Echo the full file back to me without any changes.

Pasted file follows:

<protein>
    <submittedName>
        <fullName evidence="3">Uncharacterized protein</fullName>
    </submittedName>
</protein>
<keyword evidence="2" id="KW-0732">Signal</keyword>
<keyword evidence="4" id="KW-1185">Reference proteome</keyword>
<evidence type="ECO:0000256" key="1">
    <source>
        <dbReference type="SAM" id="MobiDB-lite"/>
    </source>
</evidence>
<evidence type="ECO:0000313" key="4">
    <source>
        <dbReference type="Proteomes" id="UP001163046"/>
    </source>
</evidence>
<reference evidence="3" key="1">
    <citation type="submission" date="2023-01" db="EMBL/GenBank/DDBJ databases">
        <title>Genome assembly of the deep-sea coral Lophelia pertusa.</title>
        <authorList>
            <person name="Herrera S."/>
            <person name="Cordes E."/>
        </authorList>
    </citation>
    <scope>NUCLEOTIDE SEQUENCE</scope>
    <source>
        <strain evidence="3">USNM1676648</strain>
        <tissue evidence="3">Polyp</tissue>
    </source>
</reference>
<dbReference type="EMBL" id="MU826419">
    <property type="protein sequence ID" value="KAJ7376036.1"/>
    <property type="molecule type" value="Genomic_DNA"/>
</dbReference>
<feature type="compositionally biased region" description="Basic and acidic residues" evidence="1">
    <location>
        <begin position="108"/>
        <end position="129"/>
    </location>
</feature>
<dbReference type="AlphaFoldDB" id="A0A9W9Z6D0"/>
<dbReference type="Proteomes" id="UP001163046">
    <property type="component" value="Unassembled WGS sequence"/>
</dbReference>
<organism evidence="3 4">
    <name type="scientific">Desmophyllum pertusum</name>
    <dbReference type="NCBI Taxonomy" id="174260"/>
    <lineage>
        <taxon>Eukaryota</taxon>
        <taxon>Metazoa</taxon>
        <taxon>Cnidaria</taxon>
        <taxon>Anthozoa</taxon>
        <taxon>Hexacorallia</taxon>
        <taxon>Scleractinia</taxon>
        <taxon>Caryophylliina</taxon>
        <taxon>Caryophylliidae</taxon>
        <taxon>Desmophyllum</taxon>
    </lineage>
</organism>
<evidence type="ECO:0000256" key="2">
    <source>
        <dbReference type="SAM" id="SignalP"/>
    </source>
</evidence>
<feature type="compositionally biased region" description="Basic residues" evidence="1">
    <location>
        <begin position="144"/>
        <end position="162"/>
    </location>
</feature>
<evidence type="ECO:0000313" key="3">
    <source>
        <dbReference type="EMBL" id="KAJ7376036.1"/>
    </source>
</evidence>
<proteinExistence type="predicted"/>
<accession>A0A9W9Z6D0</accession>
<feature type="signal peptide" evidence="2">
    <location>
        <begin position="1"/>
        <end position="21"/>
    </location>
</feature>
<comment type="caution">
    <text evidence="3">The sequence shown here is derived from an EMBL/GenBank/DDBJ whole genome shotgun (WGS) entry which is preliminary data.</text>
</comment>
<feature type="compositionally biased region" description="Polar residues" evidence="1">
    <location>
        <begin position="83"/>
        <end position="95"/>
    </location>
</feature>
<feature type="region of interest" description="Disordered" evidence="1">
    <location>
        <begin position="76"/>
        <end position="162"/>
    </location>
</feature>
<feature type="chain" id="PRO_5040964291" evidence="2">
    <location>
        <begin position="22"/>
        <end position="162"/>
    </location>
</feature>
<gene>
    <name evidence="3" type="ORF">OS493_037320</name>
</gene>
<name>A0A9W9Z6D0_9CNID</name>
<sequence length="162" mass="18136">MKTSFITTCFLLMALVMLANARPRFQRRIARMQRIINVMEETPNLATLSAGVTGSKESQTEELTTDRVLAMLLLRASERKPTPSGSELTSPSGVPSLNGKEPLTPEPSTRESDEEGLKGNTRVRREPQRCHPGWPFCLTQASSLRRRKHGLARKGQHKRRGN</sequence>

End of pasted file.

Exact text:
<protein>
    <submittedName>
        <fullName evidence="3">Uncharacterized protein</fullName>
    </submittedName>
</protein>
<keyword evidence="2" id="KW-0732">Signal</keyword>
<keyword evidence="4" id="KW-1185">Reference proteome</keyword>
<evidence type="ECO:0000256" key="1">
    <source>
        <dbReference type="SAM" id="MobiDB-lite"/>
    </source>
</evidence>
<evidence type="ECO:0000313" key="4">
    <source>
        <dbReference type="Proteomes" id="UP001163046"/>
    </source>
</evidence>
<reference evidence="3" key="1">
    <citation type="submission" date="2023-01" db="EMBL/GenBank/DDBJ databases">
        <title>Genome assembly of the deep-sea coral Lophelia pertusa.</title>
        <authorList>
            <person name="Herrera S."/>
            <person name="Cordes E."/>
        </authorList>
    </citation>
    <scope>NUCLEOTIDE SEQUENCE</scope>
    <source>
        <strain evidence="3">USNM1676648</strain>
        <tissue evidence="3">Polyp</tissue>
    </source>
</reference>
<dbReference type="EMBL" id="MU826419">
    <property type="protein sequence ID" value="KAJ7376036.1"/>
    <property type="molecule type" value="Genomic_DNA"/>
</dbReference>
<feature type="compositionally biased region" description="Basic and acidic residues" evidence="1">
    <location>
        <begin position="108"/>
        <end position="129"/>
    </location>
</feature>
<dbReference type="AlphaFoldDB" id="A0A9W9Z6D0"/>
<dbReference type="Proteomes" id="UP001163046">
    <property type="component" value="Unassembled WGS sequence"/>
</dbReference>
<organism evidence="3 4">
    <name type="scientific">Desmophyllum pertusum</name>
    <dbReference type="NCBI Taxonomy" id="174260"/>
    <lineage>
        <taxon>Eukaryota</taxon>
        <taxon>Metazoa</taxon>
        <taxon>Cnidaria</taxon>
        <taxon>Anthozoa</taxon>
        <taxon>Hexacorallia</taxon>
        <taxon>Scleractinia</taxon>
        <taxon>Caryophylliina</taxon>
        <taxon>Caryophylliidae</taxon>
        <taxon>Desmophyllum</taxon>
    </lineage>
</organism>
<evidence type="ECO:0000256" key="2">
    <source>
        <dbReference type="SAM" id="SignalP"/>
    </source>
</evidence>
<feature type="compositionally biased region" description="Basic residues" evidence="1">
    <location>
        <begin position="144"/>
        <end position="162"/>
    </location>
</feature>
<evidence type="ECO:0000313" key="3">
    <source>
        <dbReference type="EMBL" id="KAJ7376036.1"/>
    </source>
</evidence>
<proteinExistence type="predicted"/>
<accession>A0A9W9Z6D0</accession>
<feature type="signal peptide" evidence="2">
    <location>
        <begin position="1"/>
        <end position="21"/>
    </location>
</feature>
<comment type="caution">
    <text evidence="3">The sequence shown here is derived from an EMBL/GenBank/DDBJ whole genome shotgun (WGS) entry which is preliminary data.</text>
</comment>
<feature type="compositionally biased region" description="Polar residues" evidence="1">
    <location>
        <begin position="83"/>
        <end position="95"/>
    </location>
</feature>
<feature type="region of interest" description="Disordered" evidence="1">
    <location>
        <begin position="76"/>
        <end position="162"/>
    </location>
</feature>
<feature type="chain" id="PRO_5040964291" evidence="2">
    <location>
        <begin position="22"/>
        <end position="162"/>
    </location>
</feature>
<gene>
    <name evidence="3" type="ORF">OS493_037320</name>
</gene>
<name>A0A9W9Z6D0_9CNID</name>
<sequence length="162" mass="18136">MKTSFITTCFLLMALVMLANARPRFQRRIARMQRIINVMEETPNLATLSAGVTGSKESQTEELTTDRVLAMLLLRASERKPTPSGSELTSPSGVPSLNGKEPLTPEPSTRESDEEGLKGNTRVRREPQRCHPGWPFCLTQASSLRRRKHGLARKGQHKRRGN</sequence>